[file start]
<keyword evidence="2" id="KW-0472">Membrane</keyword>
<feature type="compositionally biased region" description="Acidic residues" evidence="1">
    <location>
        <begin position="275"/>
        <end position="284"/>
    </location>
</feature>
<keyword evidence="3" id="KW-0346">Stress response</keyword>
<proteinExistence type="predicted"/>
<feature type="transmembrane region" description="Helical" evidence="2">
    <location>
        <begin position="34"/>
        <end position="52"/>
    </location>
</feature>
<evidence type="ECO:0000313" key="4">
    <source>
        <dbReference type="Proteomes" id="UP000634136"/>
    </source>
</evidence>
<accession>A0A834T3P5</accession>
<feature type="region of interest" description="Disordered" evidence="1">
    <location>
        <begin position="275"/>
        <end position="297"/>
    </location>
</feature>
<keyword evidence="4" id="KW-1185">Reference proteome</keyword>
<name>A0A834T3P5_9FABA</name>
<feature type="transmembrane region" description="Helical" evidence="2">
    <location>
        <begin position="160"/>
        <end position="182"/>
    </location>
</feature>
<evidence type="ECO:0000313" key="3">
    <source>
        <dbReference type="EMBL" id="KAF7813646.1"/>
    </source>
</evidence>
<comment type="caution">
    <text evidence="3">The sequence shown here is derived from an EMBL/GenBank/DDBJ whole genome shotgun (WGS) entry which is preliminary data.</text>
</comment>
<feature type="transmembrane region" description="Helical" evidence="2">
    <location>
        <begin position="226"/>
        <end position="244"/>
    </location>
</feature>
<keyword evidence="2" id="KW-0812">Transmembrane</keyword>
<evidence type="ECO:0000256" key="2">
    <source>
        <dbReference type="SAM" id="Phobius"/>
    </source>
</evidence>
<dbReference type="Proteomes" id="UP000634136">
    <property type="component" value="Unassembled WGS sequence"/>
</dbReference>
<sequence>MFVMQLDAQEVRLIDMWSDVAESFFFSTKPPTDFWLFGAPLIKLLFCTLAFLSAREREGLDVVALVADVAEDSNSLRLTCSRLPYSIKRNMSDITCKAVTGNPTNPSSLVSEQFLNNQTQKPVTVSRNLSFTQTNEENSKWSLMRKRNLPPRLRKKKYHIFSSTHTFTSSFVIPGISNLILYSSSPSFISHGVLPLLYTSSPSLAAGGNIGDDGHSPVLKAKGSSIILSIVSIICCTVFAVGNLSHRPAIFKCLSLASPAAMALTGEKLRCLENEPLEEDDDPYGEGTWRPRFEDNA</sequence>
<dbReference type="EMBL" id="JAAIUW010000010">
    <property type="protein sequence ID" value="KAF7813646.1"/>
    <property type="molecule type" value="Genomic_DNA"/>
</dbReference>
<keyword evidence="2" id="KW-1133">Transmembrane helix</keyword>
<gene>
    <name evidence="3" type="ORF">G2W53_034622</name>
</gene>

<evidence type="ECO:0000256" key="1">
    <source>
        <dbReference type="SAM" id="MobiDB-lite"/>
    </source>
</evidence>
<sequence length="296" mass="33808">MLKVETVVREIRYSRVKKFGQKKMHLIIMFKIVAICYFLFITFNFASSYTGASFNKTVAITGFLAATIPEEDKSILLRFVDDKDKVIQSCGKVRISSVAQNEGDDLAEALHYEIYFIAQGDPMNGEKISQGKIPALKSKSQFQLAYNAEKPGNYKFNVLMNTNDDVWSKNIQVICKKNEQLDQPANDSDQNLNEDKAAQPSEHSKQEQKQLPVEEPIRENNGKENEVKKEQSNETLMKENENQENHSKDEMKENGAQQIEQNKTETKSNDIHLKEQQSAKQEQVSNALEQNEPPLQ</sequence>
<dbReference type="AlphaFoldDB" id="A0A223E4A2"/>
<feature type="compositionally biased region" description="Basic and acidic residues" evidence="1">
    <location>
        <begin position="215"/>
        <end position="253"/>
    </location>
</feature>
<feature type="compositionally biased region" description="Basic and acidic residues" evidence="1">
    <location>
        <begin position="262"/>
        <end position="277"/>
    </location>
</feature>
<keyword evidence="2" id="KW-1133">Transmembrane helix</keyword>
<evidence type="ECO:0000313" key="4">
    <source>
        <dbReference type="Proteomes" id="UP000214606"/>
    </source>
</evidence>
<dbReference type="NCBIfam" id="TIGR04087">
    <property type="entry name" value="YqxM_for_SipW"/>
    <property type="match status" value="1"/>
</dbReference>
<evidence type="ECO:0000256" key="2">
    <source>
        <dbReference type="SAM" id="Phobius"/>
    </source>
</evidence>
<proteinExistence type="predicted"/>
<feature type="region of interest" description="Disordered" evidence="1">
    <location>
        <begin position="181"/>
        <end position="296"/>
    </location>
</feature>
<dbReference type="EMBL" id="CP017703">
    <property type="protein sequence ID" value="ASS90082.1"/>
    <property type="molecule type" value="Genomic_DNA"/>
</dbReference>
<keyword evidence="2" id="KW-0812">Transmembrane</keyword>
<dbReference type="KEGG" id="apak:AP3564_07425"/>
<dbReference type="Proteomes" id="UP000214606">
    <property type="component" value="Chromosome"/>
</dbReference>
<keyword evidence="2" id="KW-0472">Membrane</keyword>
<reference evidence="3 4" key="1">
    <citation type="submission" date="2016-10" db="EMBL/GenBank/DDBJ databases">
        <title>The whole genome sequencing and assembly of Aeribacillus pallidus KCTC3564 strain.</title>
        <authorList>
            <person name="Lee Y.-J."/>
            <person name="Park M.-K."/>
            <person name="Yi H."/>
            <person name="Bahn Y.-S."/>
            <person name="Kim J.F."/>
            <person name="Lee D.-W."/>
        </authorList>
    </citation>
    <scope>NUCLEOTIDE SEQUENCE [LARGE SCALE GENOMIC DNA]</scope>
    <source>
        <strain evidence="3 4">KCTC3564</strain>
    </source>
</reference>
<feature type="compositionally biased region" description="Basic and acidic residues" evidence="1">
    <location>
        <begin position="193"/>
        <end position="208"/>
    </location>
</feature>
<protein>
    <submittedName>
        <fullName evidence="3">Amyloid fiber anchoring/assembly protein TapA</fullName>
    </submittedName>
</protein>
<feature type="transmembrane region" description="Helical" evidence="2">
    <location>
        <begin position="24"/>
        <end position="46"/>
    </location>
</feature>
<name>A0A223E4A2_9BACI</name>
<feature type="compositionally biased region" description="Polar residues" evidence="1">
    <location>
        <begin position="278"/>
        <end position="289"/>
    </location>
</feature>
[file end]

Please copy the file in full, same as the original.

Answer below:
<keyword evidence="2" id="KW-0472">Membrane</keyword>
<feature type="compositionally biased region" description="Acidic residues" evidence="1">
    <location>
        <begin position="275"/>
        <end position="284"/>
    </location>
</feature>
<keyword evidence="3" id="KW-0346">Stress response</keyword>
<proteinExistence type="predicted"/>
<feature type="transmembrane region" description="Helical" evidence="2">
    <location>
        <begin position="34"/>
        <end position="52"/>
    </location>
</feature>
<evidence type="ECO:0000313" key="4">
    <source>
        <dbReference type="Proteomes" id="UP000634136"/>
    </source>
</evidence>
<accession>A0A834T3P5</accession>
<feature type="region of interest" description="Disordered" evidence="1">
    <location>
        <begin position="275"/>
        <end position="297"/>
    </location>
</feature>
<keyword evidence="4" id="KW-1185">Reference proteome</keyword>
<name>A0A834T3P5_9FABA</name>
<feature type="transmembrane region" description="Helical" evidence="2">
    <location>
        <begin position="160"/>
        <end position="182"/>
    </location>
</feature>
<evidence type="ECO:0000313" key="3">
    <source>
        <dbReference type="EMBL" id="KAF7813646.1"/>
    </source>
</evidence>
<comment type="caution">
    <text evidence="3">The sequence shown here is derived from an EMBL/GenBank/DDBJ whole genome shotgun (WGS) entry which is preliminary data.</text>
</comment>
<feature type="transmembrane region" description="Helical" evidence="2">
    <location>
        <begin position="226"/>
        <end position="244"/>
    </location>
</feature>
<keyword evidence="2" id="KW-0812">Transmembrane</keyword>
<evidence type="ECO:0000256" key="2">
    <source>
        <dbReference type="SAM" id="Phobius"/>
    </source>
</evidence>
<dbReference type="Proteomes" id="UP000634136">
    <property type="component" value="Unassembled WGS sequence"/>
</dbReference>
<sequence>MFVMQLDAQEVRLIDMWSDVAESFFFSTKPPTDFWLFGAPLIKLLFCTLAFLSAREREGLDVVALVADVAEDSNSLRLTCSRLPYSIKRNMSDITCKAVTGNPTNPSSLVSEQFLNNQTQKPVTVSRNLSFTQTNEENSKWSLMRKRNLPPRLRKKKYHIFSSTHTFTSSFVIPGISNLILYSSSPSFISHGVLPLLYTSSPSLAAGGNIGDDGHSPVLKAKGSSIILSIVSIICCTVFAVGNLSHRPAIFKCLSLASPAAMALTGEKLRCLENEPLEEDDDPYGEGTWRPRFEDNA</sequence>
<dbReference type="EMBL" id="JAAIUW010000010">
    <property type="protein sequence ID" value="KAF7813646.1"/>
    <property type="molecule type" value="Genomic_DNA"/>
</dbReference>
<keyword evidence="2" id="KW-1133">Transmembrane helix</keyword>
<gene>
    <name evidence="3" type="ORF">G2W53_034622</name>
</gene>

<evidence type="ECO:0000256" key="1">
    <source>
        <dbReference type="SAM" id="MobiDB-lite"/>
    </source>
</evidence>
<sequence length="296" mass="33808">MLKVETVVREIRYSRVKKFGQKKMHLIIMFKIVAICYFLFITFNFASSYTGASFNKTVAITGFLAATIPEEDKSILLRFVDDKDKVIQSCGKVRISSVAQNEGDDLAEALHYEIYFIAQGDPMNGEKISQGKIPALKSKSQFQLAYNAEKPGNYKFNVLMNTNDDVWSKNIQVICKKNEQLDQPANDSDQNLNEDKAAQPSEHSKQEQKQLPVEEPIRENNGKENEVKKEQSNETLMKENENQENHSKDEMKENGAQQIEQNKTETKSNDIHLKEQQSAKQEQVSNALEQNEPPLQ</sequence>
<dbReference type="AlphaFoldDB" id="A0A223E4A2"/>
<feature type="compositionally biased region" description="Basic and acidic residues" evidence="1">
    <location>
        <begin position="215"/>
        <end position="253"/>
    </location>
</feature>
<feature type="compositionally biased region" description="Basic and acidic residues" evidence="1">
    <location>
        <begin position="262"/>
        <end position="277"/>
    </location>
</feature>
<keyword evidence="2" id="KW-1133">Transmembrane helix</keyword>
<evidence type="ECO:0000313" key="4">
    <source>
        <dbReference type="Proteomes" id="UP000214606"/>
    </source>
</evidence>
<dbReference type="NCBIfam" id="TIGR04087">
    <property type="entry name" value="YqxM_for_SipW"/>
    <property type="match status" value="1"/>
</dbReference>
<evidence type="ECO:0000256" key="2">
    <source>
        <dbReference type="SAM" id="Phobius"/>
    </source>
</evidence>
<proteinExistence type="predicted"/>
<feature type="region of interest" description="Disordered" evidence="1">
    <location>
        <begin position="181"/>
        <end position="296"/>
    </location>
</feature>
<dbReference type="EMBL" id="CP017703">
    <property type="protein sequence ID" value="ASS90082.1"/>
    <property type="molecule type" value="Genomic_DNA"/>
</dbReference>
<keyword evidence="2" id="KW-0812">Transmembrane</keyword>
<dbReference type="KEGG" id="apak:AP3564_07425"/>
<dbReference type="Proteomes" id="UP000214606">
    <property type="component" value="Chromosome"/>
</dbReference>
<keyword evidence="2" id="KW-0472">Membrane</keyword>
<reference evidence="3 4" key="1">
    <citation type="submission" date="2016-10" db="EMBL/GenBank/DDBJ databases">
        <title>The whole genome sequencing and assembly of Aeribacillus pallidus KCTC3564 strain.</title>
        <authorList>
            <person name="Lee Y.-J."/>
            <person name="Park M.-K."/>
            <person name="Yi H."/>
            <person name="Bahn Y.-S."/>
            <person name="Kim J.F."/>
            <person name="Lee D.-W."/>
        </authorList>
    </citation>
    <scope>NUCLEOTIDE SEQUENCE [LARGE SCALE GENOMIC DNA]</scope>
    <source>
        <strain evidence="3 4">KCTC3564</strain>
    </source>
</reference>
<feature type="compositionally biased region" description="Basic and acidic residues" evidence="1">
    <location>
        <begin position="193"/>
        <end position="208"/>
    </location>
</feature>
<protein>
    <submittedName>
        <fullName evidence="3">Amyloid fiber anchoring/assembly protein TapA</fullName>
    </submittedName>
</protein>
<feature type="transmembrane region" description="Helical" evidence="2">
    <location>
        <begin position="24"/>
        <end position="46"/>
    </location>
</feature>
<name>A0A223E4A2_9BACI</name>
<feature type="compositionally biased region" description="Polar residues" evidence="1">
    <location>
        <begin position="278"/>
        <end position="289"/>
    </location>
</feature>